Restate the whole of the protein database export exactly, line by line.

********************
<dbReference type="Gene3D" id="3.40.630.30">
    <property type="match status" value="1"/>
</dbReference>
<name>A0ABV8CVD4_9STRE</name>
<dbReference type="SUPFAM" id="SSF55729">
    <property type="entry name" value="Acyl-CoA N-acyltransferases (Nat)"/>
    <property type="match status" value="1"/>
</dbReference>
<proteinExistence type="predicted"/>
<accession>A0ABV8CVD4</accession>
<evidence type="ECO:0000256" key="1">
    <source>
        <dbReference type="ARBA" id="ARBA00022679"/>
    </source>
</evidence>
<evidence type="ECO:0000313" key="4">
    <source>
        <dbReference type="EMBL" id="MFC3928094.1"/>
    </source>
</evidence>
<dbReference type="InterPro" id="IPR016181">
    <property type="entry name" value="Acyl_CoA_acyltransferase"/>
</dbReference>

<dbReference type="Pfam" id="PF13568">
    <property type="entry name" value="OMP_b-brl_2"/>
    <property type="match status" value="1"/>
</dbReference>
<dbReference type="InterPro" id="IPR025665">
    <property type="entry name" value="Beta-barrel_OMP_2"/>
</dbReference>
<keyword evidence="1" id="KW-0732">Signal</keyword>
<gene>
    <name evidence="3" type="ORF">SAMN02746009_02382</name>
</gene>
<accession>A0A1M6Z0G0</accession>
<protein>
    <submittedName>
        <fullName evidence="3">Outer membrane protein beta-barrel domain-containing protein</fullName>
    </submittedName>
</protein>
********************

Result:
<dbReference type="Gene3D" id="3.40.630.30">
    <property type="match status" value="1"/>
</dbReference>
<name>A0ABV8CVD4_9STRE</name>
<dbReference type="SUPFAM" id="SSF55729">
    <property type="entry name" value="Acyl-CoA N-acyltransferases (Nat)"/>
    <property type="match status" value="1"/>
</dbReference>
<proteinExistence type="predicted"/>
<accession>A0ABV8CVD4</accession>
<evidence type="ECO:0000256" key="1">
    <source>
        <dbReference type="ARBA" id="ARBA00022679"/>
    </source>
</evidence>
<evidence type="ECO:0000313" key="4">
    <source>
        <dbReference type="EMBL" id="MFC3928094.1"/>
    </source>
</evidence>
<dbReference type="InterPro" id="IPR016181">
    <property type="entry name" value="Acyl_CoA_acyltransferase"/>
</dbReference>

<dbReference type="Pfam" id="PF13568">
    <property type="entry name" value="OMP_b-brl_2"/>
    <property type="match status" value="1"/>
</dbReference>
<dbReference type="InterPro" id="IPR025665">
    <property type="entry name" value="Beta-barrel_OMP_2"/>
</dbReference>
<keyword evidence="1" id="KW-0732">Signal</keyword>
<gene>
    <name evidence="3" type="ORF">SAMN02746009_02382</name>
</gene>
<accession>A0A1M6Z0G0</accession>
<protein>
    <submittedName>
        <fullName evidence="3">Outer membrane protein beta-barrel domain-containing protein</fullName>
    </submittedName>
</protein>